Jury awards nearly $30 million to Holyoke family, says doctor's negligence caused baby's permanent brain damage
By Buffy Spencer, The Republican, February 5, 2016
SPRINGFIELD — A Hampden Superior Court jury has awarded nearly $30 million to a Holyoke family in a civil suit filed after their baby suffered severe and permanent neurological injury.
In the civil suit, a jury decided Friday that Dr. David Seubert was negligent in his care and treatment of now 11-year-old Jeniah Gallego, the daughter of Luis Gallego and Jeanette Gutierrez of Holyoke.
The suit was filed in 2011 on behalf of Jeniah Gallego, through her family. It was filed against six doctors involved in Jeniah Gallego's birth in September 2004.
Jeniah Gallego doesn't walk or talk, is legally blind and is fed through a gastric tube, Higgins said.
She has a tracheotomy, an opening surgically created through the neck into the trachea (windpipe) to provide an airway and to remove secretions from the lungs. The tube must be suctioned multiple times each hour.
Her mother and father care for her at home with nursing and other services, and she attends school. When she is well enough she is in the classroom part of the day with one-on-one teaching and nursing care, Higgins said.
In the civil suit, one of the six doctors sued had previously been removed as a defendant and the jury found four others — all physician residents at the time — were not negligent.
The jury in the trial before Judge Edward J. McDonough found Seubert, the attending physician, was negligent for his actions when Gutierrez went to Baystate Medical Center to give birth. Baystate Medical Center was not sued.
The state Board of Registration in Medicine website says Seubert's license lapsed in April 2011. It says lapsed means the doctor did not renew his license in Massachusetts prior to its expiration.
Seubert is now practicing in Rochester, New York.
Kevin Giordano, lawyer for Seubert — asked for comment on the verdict — said, “Everyone involved in this situation, including Dr. Seubert, has tremendous empathy for the family. However, this was a very difficult case involving a mother with a complex medical condition and a very premature infant with pre-existing infection. Ultimately, Dr. Seubert and his team used the best information they were provided and existing medical standards to deliver the best possible care for Ms. Gutierrez and Jeniah. We believe the evidence fully supported the care provided by all the doctors, including Dr. Seubert, and was supported by well qualified experts.”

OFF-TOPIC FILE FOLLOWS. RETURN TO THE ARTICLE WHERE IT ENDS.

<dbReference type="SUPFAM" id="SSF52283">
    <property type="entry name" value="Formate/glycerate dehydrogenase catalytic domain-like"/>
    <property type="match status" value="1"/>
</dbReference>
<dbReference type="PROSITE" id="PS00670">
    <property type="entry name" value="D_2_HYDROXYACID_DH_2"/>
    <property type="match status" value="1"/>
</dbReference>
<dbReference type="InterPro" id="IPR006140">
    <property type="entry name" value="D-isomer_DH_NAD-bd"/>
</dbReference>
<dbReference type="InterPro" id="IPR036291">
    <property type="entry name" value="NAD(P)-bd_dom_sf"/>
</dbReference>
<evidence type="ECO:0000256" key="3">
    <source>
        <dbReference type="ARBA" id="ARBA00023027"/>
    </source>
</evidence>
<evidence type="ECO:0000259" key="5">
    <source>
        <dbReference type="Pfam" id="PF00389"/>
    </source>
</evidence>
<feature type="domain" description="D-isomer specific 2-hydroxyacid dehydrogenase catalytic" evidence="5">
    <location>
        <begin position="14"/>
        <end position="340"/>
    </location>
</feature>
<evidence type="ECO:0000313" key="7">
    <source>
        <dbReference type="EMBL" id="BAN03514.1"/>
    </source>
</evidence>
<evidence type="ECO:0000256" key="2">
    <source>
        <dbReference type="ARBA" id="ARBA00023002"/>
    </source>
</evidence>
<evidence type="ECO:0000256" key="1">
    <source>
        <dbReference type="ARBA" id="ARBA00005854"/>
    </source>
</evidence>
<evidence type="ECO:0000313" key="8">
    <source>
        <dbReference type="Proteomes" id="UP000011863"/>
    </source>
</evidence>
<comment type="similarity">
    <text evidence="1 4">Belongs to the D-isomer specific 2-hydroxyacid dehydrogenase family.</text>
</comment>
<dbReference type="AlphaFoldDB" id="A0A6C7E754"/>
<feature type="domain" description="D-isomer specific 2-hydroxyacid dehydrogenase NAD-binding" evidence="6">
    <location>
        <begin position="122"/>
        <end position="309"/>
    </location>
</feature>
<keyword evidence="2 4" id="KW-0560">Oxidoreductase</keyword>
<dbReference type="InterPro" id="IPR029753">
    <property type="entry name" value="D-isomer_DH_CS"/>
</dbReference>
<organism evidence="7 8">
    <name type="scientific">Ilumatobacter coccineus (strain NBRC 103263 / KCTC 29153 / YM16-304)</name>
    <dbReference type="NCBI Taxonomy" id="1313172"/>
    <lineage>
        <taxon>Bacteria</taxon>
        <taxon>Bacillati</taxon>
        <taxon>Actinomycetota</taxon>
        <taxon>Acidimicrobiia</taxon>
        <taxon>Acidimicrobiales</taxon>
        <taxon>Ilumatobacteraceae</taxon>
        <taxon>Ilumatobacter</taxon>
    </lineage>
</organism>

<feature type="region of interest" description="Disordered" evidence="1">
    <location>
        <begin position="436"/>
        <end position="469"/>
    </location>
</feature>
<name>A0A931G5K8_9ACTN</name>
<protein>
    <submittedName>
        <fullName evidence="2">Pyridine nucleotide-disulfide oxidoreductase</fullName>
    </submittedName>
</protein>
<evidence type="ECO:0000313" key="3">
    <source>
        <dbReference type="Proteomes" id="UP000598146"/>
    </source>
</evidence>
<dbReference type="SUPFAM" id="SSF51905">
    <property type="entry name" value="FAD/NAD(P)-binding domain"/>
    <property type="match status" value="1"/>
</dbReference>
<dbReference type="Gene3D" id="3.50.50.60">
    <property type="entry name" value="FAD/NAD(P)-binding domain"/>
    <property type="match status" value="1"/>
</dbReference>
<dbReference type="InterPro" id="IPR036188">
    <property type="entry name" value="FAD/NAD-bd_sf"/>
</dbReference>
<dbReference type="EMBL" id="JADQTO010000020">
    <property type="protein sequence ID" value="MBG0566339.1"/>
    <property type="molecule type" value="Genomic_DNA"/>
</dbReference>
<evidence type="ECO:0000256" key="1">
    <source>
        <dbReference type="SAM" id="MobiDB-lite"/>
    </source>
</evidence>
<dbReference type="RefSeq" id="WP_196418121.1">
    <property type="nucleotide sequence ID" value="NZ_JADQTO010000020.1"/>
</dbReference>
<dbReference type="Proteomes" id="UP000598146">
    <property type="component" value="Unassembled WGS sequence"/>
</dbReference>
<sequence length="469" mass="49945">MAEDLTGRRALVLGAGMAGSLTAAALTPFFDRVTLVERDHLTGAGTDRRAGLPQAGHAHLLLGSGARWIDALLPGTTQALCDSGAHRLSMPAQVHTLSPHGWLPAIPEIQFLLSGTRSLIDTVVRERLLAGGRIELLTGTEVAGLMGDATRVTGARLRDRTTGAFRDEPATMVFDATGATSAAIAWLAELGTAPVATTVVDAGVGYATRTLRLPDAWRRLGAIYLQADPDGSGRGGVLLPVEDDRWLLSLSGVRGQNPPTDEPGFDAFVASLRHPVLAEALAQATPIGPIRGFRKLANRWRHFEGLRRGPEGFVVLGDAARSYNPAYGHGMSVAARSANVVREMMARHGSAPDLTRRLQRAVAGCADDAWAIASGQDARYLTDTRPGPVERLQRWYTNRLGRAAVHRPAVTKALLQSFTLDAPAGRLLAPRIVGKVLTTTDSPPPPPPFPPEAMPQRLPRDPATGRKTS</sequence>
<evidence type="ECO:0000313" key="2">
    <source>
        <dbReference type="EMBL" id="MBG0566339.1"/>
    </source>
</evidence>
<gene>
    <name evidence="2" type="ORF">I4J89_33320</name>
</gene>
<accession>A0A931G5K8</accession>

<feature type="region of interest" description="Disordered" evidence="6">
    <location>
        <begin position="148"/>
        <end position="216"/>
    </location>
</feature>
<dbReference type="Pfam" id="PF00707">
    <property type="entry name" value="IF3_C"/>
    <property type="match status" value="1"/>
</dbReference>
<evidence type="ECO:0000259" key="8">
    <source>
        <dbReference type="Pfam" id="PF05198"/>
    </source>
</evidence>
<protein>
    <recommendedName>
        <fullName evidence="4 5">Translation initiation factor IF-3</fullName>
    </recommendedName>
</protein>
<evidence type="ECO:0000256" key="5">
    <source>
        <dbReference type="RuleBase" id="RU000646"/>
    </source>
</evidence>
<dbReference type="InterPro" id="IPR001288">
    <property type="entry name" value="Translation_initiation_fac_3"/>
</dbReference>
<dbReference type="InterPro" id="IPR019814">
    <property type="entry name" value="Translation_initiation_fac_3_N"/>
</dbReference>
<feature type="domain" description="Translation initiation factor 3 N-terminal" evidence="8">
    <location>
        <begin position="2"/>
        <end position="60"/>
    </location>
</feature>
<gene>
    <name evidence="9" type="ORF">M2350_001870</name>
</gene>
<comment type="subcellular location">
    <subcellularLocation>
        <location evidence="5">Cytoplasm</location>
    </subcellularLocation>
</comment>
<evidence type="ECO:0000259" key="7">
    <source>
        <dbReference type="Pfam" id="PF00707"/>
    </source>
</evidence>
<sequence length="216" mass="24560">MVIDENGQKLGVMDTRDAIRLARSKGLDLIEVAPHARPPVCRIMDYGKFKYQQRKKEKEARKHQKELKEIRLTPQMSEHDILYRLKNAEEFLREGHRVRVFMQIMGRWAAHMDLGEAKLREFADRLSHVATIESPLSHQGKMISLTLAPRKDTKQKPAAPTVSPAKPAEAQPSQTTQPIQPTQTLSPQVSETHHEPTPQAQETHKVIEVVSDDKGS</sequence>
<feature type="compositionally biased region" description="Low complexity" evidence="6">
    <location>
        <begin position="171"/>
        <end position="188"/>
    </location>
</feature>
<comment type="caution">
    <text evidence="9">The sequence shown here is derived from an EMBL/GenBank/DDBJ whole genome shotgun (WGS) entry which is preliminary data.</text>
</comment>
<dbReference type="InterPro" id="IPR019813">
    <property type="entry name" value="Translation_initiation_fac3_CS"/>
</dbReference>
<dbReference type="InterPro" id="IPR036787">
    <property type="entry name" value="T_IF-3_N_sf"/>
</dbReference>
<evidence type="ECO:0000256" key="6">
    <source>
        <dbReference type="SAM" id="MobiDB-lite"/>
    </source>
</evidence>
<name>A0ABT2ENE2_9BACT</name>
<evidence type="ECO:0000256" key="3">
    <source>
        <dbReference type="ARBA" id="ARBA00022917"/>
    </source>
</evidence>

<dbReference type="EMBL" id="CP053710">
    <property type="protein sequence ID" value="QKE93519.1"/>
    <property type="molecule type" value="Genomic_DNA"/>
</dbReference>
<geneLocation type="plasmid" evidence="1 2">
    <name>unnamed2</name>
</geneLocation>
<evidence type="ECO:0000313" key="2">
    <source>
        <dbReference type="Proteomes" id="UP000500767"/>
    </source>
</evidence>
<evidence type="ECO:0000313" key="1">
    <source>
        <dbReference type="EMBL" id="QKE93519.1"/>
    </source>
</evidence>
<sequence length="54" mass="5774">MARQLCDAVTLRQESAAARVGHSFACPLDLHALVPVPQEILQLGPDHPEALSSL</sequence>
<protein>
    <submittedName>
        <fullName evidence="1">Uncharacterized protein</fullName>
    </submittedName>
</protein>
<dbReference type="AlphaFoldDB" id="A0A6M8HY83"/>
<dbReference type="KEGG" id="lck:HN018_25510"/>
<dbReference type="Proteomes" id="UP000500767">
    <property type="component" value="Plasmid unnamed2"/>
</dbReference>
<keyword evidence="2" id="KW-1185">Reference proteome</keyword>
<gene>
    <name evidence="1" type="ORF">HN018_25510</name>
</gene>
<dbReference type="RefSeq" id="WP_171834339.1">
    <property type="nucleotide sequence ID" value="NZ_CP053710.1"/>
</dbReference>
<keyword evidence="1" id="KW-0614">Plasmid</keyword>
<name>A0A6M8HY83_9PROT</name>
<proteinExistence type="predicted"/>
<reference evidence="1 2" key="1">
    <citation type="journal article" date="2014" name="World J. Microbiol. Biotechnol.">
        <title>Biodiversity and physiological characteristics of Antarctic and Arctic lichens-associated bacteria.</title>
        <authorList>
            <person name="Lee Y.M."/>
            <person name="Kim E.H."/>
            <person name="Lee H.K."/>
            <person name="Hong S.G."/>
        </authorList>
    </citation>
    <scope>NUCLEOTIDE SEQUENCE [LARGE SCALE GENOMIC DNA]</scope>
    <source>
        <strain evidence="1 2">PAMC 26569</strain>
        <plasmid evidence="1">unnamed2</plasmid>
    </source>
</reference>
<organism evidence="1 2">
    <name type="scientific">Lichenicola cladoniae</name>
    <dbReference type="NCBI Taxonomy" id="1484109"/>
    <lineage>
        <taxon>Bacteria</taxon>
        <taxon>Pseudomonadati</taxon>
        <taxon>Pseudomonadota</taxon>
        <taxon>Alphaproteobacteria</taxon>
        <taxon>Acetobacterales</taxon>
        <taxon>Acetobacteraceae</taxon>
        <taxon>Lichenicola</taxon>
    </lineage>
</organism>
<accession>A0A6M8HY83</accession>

“Dr. Seubert remains concerned that this outsized financial judgment sets unfair precedents and leads to troubling implications for all doctors, hospitals, and the future of medical practice as a whole,” Giordano, of Keyes and Donnellan, continued. “We are currently evaluating all of our options in this case. As this is ongoing litigation, I cannot comment further at this time.”
The form given the jury to fill out is a multi-page document. First the jury writes its verdict as to each doctor who was sued. The jury answered 'yes' to these questions:
Was the defendant, David Seubert, M.D., negligent in his care and treatment of the minor plaintiff, Jeniah Gallego? Was the negligence of the defendant, David Seubert, M.D., a substantial contributing factor in causing injury to the minor plaintiff, Jeniah Gallego?
Under the section on damages, the jury's $29.89 million award is broken into categories:
- The amount of money that will fully and fairly compensate Gallego for her physical and mental pain and suffering, disfigurement, loss of bodily function, embarrassment, anxiety, loss of enjoyment of life and other items of general damages. From birth until today, $1.5 million. That probably will be sustained in the future, $10 million. (The jury said the future damages award covers 73 years or to the age of 84.)
- The jury awarded $1.04 million for compensation for past medical bills.
- It awarded $16.1 million for future care needs.
- The award by the jury for compensation for Jeniah Gallego's lost earning capacity is $1.25 million.
According to court records, the medical malpractice suit says from Sept. 5 to Sept. 6, 2004, the defendants failed to do seven things, including assess tests results correctly and perform an emergency cesarean section when needed.
The pretrial report said Gallego "remained in a hostile uterine environment and was not delivered timely causing worsening infection" and other conditions that resulted in the brain damage.
Higgins said Gutierrez showed up at the hospital 28 weeks pregnant saying the baby had decreased movement.
The decision was to admit her and monitor her. From 11 p.m. on Sept. 5 to about 5:30 p.m. on Sept. 6 things were fine, but then the baby's heart rate dropped. Seubert was on call and was called at home but didn't come in, Higgins said.
“The baby was not doing well. She should have been delivered by cesarean section then,” he said.
At about 9:20 p.m., Higgins said, the baby "basically crashed" with a very low heart rate for eight minutes. She was delivered by cesarean section, essentially not alive when she was born, but resuscitated, Higgins said. She had a severe brain injury from lack of oxygen and blood flow, he said.
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